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Nestle had launched Maggi Noodles in Indian subcontinent as low priced noodles. After their success in India they were launched in Australia. Maggi in Australia also has flavours which are not available in India ex. beef or pork.

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P & G Mexico launched a honey based cough syrup called VickMiel, it was then introducted to other countries in Latin America and finally in was launched in US as Vicks Casero.

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GE Healthcare’s Mac 400 electrocardiogram machine was developed for rural India and China. It is a low cost, portable, battery operated ECG machine. Later GE launched it in US, where it found new application ex. using this portable device at accident sites

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Open Innovation

Henry William Chesbrough is an American organizational theorist at the University of California, Berkeley. He is known for coining the term open innovation.

Open innovation assumes that firms can and should use external ideas as well as internal ideas, and internal and external paths to market, as the firms look to advance their technology.

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The boundary between organisation’s internal R & D and knowledge available with sources outside organisation should disappear, and should work together to develop and market product and services.

I will take two examples, one from group I work for-Tatas, and other from a very famous toy company – LEGO.

Scientists in Tata Consultancy Services’ material sciences laboratory in Pune had discovered some time back that rice husk ash has properties that can purify water. The filter held back 85 per cent impurities but did not kill bacteria. The challenge was to make it remove all impurities. Then scientists in Tata Chemicals’ Innovation Centre, also in Pune, said if silver nanotechnology was used with rice husk ash, the filters could stop bacteria as well.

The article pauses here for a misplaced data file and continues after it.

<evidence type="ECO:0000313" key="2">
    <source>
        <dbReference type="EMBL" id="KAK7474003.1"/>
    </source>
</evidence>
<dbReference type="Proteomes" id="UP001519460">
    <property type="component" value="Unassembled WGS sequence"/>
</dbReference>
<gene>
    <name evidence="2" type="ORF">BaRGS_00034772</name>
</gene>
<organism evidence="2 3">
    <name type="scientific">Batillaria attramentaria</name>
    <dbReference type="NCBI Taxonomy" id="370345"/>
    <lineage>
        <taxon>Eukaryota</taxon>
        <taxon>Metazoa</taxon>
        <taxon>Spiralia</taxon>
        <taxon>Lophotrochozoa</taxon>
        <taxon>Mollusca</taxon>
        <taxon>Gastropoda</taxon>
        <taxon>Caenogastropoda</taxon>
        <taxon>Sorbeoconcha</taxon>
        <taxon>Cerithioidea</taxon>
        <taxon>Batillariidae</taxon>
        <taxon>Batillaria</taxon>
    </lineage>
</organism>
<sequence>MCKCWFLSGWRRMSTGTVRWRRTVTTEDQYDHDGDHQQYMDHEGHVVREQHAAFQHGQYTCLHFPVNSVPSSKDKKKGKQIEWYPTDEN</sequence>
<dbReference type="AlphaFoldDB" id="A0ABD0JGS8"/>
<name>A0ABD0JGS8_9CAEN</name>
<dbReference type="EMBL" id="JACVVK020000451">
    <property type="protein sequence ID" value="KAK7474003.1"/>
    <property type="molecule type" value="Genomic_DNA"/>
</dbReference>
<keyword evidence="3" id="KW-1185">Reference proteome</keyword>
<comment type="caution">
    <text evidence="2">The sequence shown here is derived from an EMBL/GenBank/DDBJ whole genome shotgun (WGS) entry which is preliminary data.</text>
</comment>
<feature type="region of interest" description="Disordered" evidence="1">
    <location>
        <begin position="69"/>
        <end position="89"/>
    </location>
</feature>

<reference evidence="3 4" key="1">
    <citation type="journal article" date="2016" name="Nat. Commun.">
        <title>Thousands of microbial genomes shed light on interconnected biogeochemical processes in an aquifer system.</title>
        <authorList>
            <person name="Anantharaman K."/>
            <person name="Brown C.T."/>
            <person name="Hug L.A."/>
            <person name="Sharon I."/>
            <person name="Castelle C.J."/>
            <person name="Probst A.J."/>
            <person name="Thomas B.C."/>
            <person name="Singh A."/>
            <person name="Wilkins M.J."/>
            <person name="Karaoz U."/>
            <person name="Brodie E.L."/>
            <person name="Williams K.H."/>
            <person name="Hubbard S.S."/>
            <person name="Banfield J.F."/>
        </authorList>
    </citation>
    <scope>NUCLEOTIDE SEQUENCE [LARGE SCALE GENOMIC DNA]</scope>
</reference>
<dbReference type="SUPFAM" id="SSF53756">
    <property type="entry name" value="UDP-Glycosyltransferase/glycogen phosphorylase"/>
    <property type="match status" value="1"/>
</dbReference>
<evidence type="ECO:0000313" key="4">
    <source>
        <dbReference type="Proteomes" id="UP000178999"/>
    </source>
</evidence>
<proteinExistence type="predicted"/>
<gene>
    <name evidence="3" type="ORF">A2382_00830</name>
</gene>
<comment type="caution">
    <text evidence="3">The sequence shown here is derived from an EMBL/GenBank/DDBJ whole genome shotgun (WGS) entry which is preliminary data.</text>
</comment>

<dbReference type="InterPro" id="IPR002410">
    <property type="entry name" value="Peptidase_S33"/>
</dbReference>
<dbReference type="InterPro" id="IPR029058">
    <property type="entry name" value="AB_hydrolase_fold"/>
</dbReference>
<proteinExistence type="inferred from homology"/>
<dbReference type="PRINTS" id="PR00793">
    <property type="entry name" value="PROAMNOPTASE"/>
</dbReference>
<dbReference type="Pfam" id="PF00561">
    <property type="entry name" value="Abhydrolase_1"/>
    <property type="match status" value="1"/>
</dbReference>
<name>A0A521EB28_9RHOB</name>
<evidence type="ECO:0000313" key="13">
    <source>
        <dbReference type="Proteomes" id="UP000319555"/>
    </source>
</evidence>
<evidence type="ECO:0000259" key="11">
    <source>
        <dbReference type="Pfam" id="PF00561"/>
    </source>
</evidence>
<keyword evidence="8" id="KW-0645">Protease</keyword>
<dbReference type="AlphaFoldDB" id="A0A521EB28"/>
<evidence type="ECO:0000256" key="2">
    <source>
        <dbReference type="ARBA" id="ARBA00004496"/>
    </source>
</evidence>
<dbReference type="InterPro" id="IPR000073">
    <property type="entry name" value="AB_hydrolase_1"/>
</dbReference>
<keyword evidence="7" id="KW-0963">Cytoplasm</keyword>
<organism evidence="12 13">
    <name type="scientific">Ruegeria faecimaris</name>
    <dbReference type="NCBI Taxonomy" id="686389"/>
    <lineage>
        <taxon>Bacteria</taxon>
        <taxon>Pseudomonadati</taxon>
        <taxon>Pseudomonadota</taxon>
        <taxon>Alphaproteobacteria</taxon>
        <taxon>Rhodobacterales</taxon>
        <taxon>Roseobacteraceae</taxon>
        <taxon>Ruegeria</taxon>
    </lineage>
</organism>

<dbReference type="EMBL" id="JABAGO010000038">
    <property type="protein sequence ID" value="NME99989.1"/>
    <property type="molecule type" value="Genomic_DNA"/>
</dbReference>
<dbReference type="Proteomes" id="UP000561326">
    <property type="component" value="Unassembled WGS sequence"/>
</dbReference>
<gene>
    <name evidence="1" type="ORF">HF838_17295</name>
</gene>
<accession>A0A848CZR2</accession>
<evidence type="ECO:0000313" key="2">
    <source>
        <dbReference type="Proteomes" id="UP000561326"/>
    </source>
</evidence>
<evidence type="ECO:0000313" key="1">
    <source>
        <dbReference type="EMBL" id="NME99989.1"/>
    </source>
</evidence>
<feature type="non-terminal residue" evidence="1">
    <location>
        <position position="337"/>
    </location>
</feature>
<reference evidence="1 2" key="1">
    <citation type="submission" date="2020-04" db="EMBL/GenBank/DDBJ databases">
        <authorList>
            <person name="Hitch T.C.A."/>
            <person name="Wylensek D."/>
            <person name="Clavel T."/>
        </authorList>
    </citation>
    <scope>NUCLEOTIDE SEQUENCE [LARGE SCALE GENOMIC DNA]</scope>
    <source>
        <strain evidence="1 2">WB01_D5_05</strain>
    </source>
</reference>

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The other group companies like Titan, TACO, Tata Tele services also pitched in. Titan Industries used its precision engineering skills to make the filter switch off on its own once it reaches the end of its life. Plastic needed was developed by auto component maker TACO, and after sales service backbone was created by Tata Business Support Solutions and Tata Teleservices. Thus was born Swach, the world’s cheapest water purifier.

Toy maker LEGO, in order to boost their sales came up with idea of collaborating with customers (esp. kids, teenagers), in designing toys.

For this they developed platform called as LEGO CUUSOO, which allows users to submit ideas for Lego products to be turned into potential sets available commercially, with the original designer receiving 1% of the royalties. By the way CUUSOO in Japanese means “wish”. One such game is LEGO Hayabusa, which was launched in Japan.

lego

Disruptive Innovation

A disruptive innovation is an innovation that first creates a new market for low end customers, and eventually goes on to disrupt an existing market and value network (over a few years or decades), displacing an earlier technology.

Disruptive innovation initially caters to lower end market and gradually captures the mainstream market displacing the existing players ex. Plastic injection syringes which were considered inferior to glass syringes, but over a period of time replaced glass syringes. Infact plastic is now used in many products which were earlier made of wood, glass or steel.

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There are lot such examples, starting from horse carriages getting replaced by Ford cars to smart phones replacing PC, telephones, calculators, camera all put together.

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Clayton Christensen is professor of business administration at Harvard Business School and is architect and authority on disruptive technologies.